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Sukkat Shalom B'nei Noach




The YouTube lecture series “How Lonely Sits the City” is based on a Chassidic discourse by the Rebbe Rashab, Rabbi Shalom DovBer, the fifth Rebbe of Lubavitch. This series explores G-d’s desire to reveal Himself in the physical world, as originally experienced in Gan Eden (the Garden of Eden), the Tabernacle, and later the Temple. In these holy places, humanity could directly experience God’s essence.

The work of humanity in Gan Eden, the Tabernacle, and later the Temple was to project an additional revelation of G-d’s presence to the already given revelation. This means that these sacred places inherently contained a certain, G-d-given level of spiritual revelation. The work of Man consisted in adding to that revelation by fulfilling G-d’s commandments. From Gan Eden, the Tabernacle, and later the Temple, this revelation of G-d spread throughout the world automatically refining and infusing every corner of the world with His presence.

However, after Adam’s sin, his task changed. Disobedience to G-d’s commandments led to exile, where humanity was expelled from G-d’s presence. Adam was no longer appropriate to live in Gan Eden and was therefore thrown out. Moreover, he was sent to all the corners of the world to refine them, making them appropriate for the revelation of G-d. This means that before Adam’s sin, the world was automatically refined, but now, it had to be done by Man himself.

In this exile, humanity cannot directly manifest G-d’s essence in the same way as before. Even after receiving the Torah, the fulfillment of commandments does not accomplish the same revelation as in Gan Eden. Instead, the task is to refine the world so that G-d’s presence can once again be revealed.

This refinement process occurs through adherence to the Torah and the mitzvot (commandments), the 613 commandments for Jews and the 7 Noahide Laws and their ramifications for non-Jews.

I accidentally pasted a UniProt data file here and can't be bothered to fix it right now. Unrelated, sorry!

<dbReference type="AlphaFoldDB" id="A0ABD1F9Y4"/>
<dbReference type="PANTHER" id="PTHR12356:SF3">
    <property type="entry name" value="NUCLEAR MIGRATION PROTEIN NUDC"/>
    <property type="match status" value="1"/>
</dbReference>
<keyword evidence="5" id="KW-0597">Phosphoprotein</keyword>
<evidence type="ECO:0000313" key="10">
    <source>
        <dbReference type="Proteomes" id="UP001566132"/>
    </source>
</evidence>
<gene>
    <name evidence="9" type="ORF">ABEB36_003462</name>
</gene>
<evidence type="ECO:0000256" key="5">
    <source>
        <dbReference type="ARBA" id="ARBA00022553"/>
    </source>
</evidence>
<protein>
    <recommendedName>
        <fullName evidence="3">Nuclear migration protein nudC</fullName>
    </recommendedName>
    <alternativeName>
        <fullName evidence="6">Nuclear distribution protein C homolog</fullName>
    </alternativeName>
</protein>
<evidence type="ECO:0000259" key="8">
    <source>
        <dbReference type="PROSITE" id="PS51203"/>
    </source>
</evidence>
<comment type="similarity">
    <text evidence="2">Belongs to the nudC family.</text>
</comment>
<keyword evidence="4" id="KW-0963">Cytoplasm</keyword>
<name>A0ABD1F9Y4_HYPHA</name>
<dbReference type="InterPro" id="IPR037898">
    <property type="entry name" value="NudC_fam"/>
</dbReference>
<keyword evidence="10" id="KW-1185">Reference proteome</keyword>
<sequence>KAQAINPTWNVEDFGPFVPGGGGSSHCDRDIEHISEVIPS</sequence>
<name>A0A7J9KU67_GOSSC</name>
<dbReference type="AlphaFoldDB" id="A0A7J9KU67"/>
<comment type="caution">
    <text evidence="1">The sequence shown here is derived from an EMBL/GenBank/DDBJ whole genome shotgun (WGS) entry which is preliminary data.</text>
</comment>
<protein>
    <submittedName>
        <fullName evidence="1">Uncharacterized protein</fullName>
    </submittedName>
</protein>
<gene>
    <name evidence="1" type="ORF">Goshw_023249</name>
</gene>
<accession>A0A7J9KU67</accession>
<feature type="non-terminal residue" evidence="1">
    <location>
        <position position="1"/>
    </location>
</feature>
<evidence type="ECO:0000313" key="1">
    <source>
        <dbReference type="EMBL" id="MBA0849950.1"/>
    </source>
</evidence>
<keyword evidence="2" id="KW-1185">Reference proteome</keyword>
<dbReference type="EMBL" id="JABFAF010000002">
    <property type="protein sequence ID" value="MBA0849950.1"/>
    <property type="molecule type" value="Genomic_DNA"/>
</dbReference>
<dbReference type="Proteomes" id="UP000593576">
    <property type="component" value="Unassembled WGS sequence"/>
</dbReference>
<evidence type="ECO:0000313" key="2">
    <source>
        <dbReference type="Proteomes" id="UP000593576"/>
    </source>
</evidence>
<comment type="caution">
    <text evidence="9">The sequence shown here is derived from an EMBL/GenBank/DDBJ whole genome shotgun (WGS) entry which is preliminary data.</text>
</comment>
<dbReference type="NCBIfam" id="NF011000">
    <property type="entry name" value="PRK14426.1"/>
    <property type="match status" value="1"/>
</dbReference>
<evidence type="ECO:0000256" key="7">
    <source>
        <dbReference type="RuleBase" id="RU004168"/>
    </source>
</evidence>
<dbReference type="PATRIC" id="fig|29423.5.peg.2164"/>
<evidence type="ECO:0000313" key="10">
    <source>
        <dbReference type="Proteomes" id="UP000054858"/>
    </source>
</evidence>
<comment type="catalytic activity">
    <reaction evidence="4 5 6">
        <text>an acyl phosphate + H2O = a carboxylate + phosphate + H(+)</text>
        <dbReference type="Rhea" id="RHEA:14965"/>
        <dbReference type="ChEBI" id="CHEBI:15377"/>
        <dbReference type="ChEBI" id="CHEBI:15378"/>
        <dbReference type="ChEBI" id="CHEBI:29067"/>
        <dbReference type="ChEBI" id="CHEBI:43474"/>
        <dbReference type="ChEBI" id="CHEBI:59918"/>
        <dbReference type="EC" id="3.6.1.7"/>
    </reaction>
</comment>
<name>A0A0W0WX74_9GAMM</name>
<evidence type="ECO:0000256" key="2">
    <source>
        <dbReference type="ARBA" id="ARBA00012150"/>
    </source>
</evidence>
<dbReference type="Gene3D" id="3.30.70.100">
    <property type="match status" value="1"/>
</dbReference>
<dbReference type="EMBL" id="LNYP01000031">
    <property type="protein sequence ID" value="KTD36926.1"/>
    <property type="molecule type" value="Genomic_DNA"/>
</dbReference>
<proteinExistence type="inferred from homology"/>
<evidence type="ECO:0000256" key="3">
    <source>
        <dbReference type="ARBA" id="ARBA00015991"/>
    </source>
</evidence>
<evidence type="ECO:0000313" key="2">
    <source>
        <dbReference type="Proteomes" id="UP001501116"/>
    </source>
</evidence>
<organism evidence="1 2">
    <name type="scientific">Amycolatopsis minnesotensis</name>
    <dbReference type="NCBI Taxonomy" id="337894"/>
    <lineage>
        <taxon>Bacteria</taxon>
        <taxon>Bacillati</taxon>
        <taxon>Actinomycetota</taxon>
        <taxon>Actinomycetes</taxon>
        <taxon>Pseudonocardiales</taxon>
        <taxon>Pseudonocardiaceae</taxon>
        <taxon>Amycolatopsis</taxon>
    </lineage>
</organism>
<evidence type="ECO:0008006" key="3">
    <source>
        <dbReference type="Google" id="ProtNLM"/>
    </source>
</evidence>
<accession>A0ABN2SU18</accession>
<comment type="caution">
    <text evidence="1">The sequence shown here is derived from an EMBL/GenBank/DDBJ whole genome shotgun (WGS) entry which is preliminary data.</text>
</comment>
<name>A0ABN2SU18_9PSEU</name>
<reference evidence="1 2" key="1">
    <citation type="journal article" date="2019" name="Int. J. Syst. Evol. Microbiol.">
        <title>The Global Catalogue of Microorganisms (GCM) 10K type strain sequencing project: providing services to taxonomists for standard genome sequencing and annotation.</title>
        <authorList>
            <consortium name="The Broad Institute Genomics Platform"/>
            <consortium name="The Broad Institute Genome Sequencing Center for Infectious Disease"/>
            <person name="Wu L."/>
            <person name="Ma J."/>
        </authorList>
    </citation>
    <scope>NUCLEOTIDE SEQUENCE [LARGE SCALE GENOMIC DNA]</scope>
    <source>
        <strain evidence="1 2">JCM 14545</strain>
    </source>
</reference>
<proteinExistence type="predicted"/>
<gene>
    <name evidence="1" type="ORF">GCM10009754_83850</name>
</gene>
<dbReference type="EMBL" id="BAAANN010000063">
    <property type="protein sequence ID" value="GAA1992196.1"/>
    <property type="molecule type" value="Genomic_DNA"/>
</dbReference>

The comparison with the Book of Lamentations chapter 1: 1-4, which describes Jerusalem as a lonely and abandoned city after its destruction, illustrates the concept of exile as a time of “darkness”. This darkness does not refer to the intrinsic nature of humanity but to the absence of Divine light that illuminates the world. In this context, exile does not imply that someone is inherently “dark”, but rather that the world is enveloped in darkness due to the lack of Divine revelation.

We can see this also in Song of Songs 1:6, the verse

Look not upon me, that I am swarthy, that the sun hath tanned me; my mother’s sons were incensed against me, they made me keeper of the vineyards; but mine own vineyard have I not kept.’אַל-תִּרְאוּנִי שֶׁאֲנִי שְׁחַרְחֹרֶת, שֶׁשְּׁזָפַתְנִי הַשָּׁמֶשׁ; בְּנֵי אִמִּי נִחֲרוּ-בִי, שָׂמֻנִי נֹטֵרָה אֶת-הַכְּרָמִים–כַּרְמִי שֶׁלִּי, לֹא נָטָרְתִּי.

provides a poignant metaphor. Here, “black” metaphorically alludes to the diminished visibility of Hashem (God) during exile, akin to the diminished light of the sun. The Jewish people, likened to the moon that reflects the sun’s light, struggle to reflect Hashem’s light in a world where His presence is less perceptible.

The Jewish people are particularly commanded to refine the world to a high degree through the 613 commandments of the Torah. With Matan Torah, the giving of the Torah to the Jewish people, they became empowered to perform this refinement work (though, as mentioned, not in the same degree as before Man sinned).

However, since the new task of refining each corner of the world (after sinning) was given to Adam, the first human, and he was sent out to the world to refine it, it applies to all humanity. Non-Jews do not perform this refinement in the same way as Jews, who do so with 613 commandments. Rather, through living a life according to the Seven Noahide commandments and their ramifications, they elevate every part of the world. This mandate remains relevant and valid for all people. The Torah provides guidelines and a moral compass that all people can use to contribute to the pursuit of a refined and just world, wherein the presence of G-d can manifest itself.

By Angelique Sijbolts

Text Mechon

With thanks to Rabbi Tuvia Serber for the inspiring lessons, feedback and input

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